If You Want Better Data, Change Your Culture

If you've bought a cellphone, a motor vehicle, a home appliance, a $5 cup of coffee, or anything else resulting in an offer to take a customer satisfaction survey, chances are at some point a salesperson has requested that you respond to the survey with all perfect scores.

Most commonly, the request takes the form of emotional blackmail: "If you don't give me all 5s," or whatever a perfect score happens to be, "it counts as a 'fail,' and I'll lose my bonus" (or some other dire consequence).

Other times, it's a direct imperative: "Please rate us with all 5s." The request might be accompanied by a bribe. Customers may even face retribution for giving imperfect scores.

Sometimes, it is less direct -- a salesman showing a customer a sample survey with all perfect scores filled out, or boasting that he "always" gets all 5s.

"Allison," a professional speaker who asked me not to use her real name, discussed the surveys she once administered for a seminar company. "You show [customers] how to fill it out, and of course, you [fill] in the '10s' [the maximum score]. And then you make a joke: 'Oh, well, 10 is really average. Most people give us 20s.'"

The employee may try to place a social burden on the critical customer: "If you feel you're unable to give us a perfect score, you need to talk to us about it."

Some people may even employ subliminal methods. Allison describes how her former colleagues would do this in their presentations. They'd call attention to particular items and say things like, "Oh, this is a '10!' So you gotta write this one down."

And, of course, when all else fails, employees may simply have their friends, family, and co-workers fill out the surveys (or do it themselves) to ensure all 5s.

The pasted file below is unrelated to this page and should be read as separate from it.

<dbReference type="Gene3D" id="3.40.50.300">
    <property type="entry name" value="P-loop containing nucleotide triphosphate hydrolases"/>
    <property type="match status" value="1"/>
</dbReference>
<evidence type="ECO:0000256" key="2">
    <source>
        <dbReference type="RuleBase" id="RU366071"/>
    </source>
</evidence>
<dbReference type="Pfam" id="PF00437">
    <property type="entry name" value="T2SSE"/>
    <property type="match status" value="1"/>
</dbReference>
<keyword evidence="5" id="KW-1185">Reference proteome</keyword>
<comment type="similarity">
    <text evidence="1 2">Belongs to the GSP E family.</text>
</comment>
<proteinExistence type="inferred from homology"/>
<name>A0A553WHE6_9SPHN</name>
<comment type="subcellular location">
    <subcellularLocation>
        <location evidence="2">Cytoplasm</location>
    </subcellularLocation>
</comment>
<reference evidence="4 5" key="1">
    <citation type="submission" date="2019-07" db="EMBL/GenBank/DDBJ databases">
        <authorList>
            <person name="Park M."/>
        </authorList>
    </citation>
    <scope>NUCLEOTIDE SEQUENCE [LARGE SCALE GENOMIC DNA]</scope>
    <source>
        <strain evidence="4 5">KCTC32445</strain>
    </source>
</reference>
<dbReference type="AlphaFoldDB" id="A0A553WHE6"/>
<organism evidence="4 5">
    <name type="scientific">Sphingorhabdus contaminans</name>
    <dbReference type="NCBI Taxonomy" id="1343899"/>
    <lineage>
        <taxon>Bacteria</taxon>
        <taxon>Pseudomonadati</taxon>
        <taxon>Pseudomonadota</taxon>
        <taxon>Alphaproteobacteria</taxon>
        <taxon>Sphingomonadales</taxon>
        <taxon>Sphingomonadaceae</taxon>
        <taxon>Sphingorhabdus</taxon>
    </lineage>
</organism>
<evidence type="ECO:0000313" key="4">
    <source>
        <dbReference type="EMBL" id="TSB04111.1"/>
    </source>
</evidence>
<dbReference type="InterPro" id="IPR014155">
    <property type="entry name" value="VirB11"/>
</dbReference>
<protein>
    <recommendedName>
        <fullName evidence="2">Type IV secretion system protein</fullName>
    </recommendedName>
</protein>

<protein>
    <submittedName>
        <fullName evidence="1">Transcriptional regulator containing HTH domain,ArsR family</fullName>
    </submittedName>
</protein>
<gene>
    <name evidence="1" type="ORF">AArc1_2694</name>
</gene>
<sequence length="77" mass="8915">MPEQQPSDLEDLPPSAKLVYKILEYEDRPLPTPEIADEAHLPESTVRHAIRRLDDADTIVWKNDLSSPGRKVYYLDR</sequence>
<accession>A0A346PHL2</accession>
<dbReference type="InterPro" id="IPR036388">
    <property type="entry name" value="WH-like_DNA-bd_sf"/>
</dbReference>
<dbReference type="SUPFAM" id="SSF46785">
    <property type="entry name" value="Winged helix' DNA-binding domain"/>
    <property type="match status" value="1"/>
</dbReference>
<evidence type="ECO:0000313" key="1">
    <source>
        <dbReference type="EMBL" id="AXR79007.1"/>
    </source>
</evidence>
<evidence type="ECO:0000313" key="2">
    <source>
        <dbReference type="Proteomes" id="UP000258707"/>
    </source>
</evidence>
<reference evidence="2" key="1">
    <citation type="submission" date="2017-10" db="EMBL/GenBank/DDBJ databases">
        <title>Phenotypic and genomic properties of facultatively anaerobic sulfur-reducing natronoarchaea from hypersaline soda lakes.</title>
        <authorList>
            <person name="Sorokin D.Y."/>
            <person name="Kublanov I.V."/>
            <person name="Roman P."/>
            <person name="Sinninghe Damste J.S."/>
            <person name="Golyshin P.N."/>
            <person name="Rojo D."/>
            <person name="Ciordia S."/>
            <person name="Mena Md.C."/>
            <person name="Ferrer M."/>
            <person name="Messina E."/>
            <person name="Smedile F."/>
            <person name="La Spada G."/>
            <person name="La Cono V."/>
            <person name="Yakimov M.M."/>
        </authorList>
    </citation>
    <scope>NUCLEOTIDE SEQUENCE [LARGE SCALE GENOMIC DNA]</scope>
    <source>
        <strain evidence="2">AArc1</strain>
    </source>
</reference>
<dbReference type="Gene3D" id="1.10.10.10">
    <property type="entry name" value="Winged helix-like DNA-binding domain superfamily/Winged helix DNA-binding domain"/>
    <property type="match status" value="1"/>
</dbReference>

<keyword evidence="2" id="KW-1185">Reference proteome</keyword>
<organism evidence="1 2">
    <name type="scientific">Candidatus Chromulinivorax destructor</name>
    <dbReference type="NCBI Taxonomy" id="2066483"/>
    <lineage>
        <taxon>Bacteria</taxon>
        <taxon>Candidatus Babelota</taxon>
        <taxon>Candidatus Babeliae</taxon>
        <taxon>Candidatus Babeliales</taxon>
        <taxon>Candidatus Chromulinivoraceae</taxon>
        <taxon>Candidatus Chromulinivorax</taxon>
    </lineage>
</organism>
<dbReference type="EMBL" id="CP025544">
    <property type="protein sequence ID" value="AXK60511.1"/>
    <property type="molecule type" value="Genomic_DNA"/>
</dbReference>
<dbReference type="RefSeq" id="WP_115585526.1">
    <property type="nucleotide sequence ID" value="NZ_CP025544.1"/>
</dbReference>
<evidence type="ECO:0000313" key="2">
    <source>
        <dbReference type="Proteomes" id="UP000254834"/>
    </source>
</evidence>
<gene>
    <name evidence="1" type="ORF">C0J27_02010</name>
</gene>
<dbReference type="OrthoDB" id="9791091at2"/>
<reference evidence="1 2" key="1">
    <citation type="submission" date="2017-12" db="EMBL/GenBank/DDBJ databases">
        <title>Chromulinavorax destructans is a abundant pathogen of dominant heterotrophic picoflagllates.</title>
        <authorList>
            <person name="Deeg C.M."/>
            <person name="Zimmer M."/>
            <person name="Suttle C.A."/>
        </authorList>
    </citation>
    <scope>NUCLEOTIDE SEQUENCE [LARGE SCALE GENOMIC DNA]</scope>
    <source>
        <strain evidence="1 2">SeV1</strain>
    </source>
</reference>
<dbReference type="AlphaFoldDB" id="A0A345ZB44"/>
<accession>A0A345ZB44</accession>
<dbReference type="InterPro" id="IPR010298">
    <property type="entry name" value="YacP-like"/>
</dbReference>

However, the reason for survey data manipulation is always the same: bad corporate culture.

"If you didn't get high evaluations… they didn't schedule you," says Allison of her former employer. "We only get paid when we work, and if they're not giving you days to work, you're not" getting paid.

In other circumstances, an employee's paycheck -- or even the job itself -- may be genuinely on the line. One anonymous car saleswoman writes in an online forum:

I didn't want to have to ask for 5's if i didn't deserve them, but at the end of the day, i can lose a [expletive] load of $$$$$$ if i don't get them. so do you think that I am not going to ask... like hell i won't.

According to Doug Williamson, president and CEO of The Beacon Group, there has been a huge shift in corporate America in the past five years toward "facts by numbers" -- leading to stricter measurement and more accountability for managers and employees at all levels. This, in turn, results in an overreliance on surveys. Consequently, "there's no question that salespeople are being encouraged to have their customers [inflate survey] numbers."

Williamson warns against tying compensation too closely to survey results, as well as putting too much emphasis on one survey. Overreliance on one data point in a vacuum is fairly useless, even without the risk of data manipulation.

More fundamentally, he urges companies to adopt a less strict culture through better executive education and more transparency in operations.

The goal of surveying, after all, is not to get perfect scores. It's to learn.

Joe Stanganelli, Attorney & Marketer

Joe Stanganelli is founder and principal of Beacon Hill Law, a Boston-based general practice law firm.  His expertise on legal topics has been sought for several major publications, including U.S. News and World Report and Personal Real Estate Investor Magazine. 

Joe is also a communications consultant.  He has been working with social media for many years -- even in the days of local BBSs (one of which he served as Co-System Operator for), well before the term "social media" was invented.

From 2003 to 2005, Joe ran Grandpa George Productions, a New England entertainment and media production company. He has also worked as a professional actor, director, and producer.  Additionally, Joe is a produced playwright.

When he's not lawyering, marketing, or social-media-ing, Joe writes scripts, songs, and stories.

He also finds time to lose at bridge a couple of times a month.

Follow Joe on Twitter: @JoeStanganelli

Also, check out his blog .

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Re: Data collection
  • 12/12/2011 6:09:54 AM